Permission to Operate (PTO) – Once a solar PV installation is complete and has passed city inspection, the final step is for the installation company to apply for permission to operate. Once the utility grants PTO (waiting times can range from 2 days to 30 days), a homeowner is able to switch on the power of their system.

Permit – A written authorization given by a city, county, or another AHJ (authority having jurisdiction) giving the solar installation company permission to install a solar PV system on a customer’s property.

Price Projections – The average turn-key installed price of a solar PV system in a particular geographic region.

Remote Design – This is a method of designing a solar PV system which does not require the installation company to come out to the homeowner’s residence. A potential PV system can be analyzed using satellite imagery and irradiance data to determine the optimal location for solar panels. These tools can take nearly every facet of a project into account, including trees!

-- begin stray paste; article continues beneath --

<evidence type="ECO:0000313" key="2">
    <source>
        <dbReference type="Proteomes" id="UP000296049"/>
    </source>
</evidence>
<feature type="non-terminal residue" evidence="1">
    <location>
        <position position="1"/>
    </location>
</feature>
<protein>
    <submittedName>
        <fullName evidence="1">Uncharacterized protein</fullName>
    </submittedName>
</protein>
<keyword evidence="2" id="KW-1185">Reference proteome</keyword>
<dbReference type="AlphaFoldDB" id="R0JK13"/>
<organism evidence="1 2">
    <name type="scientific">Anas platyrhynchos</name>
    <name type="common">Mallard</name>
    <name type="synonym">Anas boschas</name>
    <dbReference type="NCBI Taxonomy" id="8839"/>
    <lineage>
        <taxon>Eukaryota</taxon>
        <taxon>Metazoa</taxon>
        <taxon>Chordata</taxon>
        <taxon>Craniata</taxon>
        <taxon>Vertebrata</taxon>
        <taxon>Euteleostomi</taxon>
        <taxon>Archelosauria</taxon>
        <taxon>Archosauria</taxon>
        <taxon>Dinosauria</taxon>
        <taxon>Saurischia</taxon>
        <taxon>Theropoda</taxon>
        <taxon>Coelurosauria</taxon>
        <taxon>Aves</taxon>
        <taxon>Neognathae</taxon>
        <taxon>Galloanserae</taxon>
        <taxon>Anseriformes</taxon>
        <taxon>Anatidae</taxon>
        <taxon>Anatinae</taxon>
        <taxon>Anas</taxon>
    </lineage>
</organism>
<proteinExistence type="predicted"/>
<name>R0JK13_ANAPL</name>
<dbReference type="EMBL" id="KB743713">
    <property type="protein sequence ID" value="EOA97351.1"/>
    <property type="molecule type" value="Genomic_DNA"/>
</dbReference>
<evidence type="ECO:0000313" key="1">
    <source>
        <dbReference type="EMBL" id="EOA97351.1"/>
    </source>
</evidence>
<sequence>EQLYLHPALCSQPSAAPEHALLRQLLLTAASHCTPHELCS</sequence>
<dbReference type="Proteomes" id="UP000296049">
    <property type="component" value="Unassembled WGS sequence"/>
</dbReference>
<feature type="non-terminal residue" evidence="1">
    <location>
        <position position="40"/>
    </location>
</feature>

Required License – Most states require solar companies be licensed by the state’s licensing board to ensure that when a homeowner hires a solar company, the company has the proper training and is ethical.

Sales Commission – The money sales reps earn by selling solar PV systems. Typically, this amount could be anywhere between 3% – 8% of gross system price.

Shade Analysis – To accurately calculate and analyze how much energy a solar system will produce over the course of a year given a certain amount of shade from trees and other obstructions. Shade analyses can be performed with data obtained from software such as Aurora or from rooftop-derived data obtained from handheld devices, like the Suneye by Solemetric.

Site Assessment (or Site Evaluation) – A site assessment is when a technician representing an installation company comes to the homeowner’s residence to analyze their house for solar capability. This can take an hour or two. With the advanced software tools available to the solar industry, some site assessments can be conducted remotely.

Solar Consultant – A solar consultant is an expert in the solar industry and can guide a homeowner through the solar process. They collect information about the homeowner, obtain bids from several installers, assist during installation, and maintain contact with the homeowner continuously after the project is completed to ensure a quality experience is provided.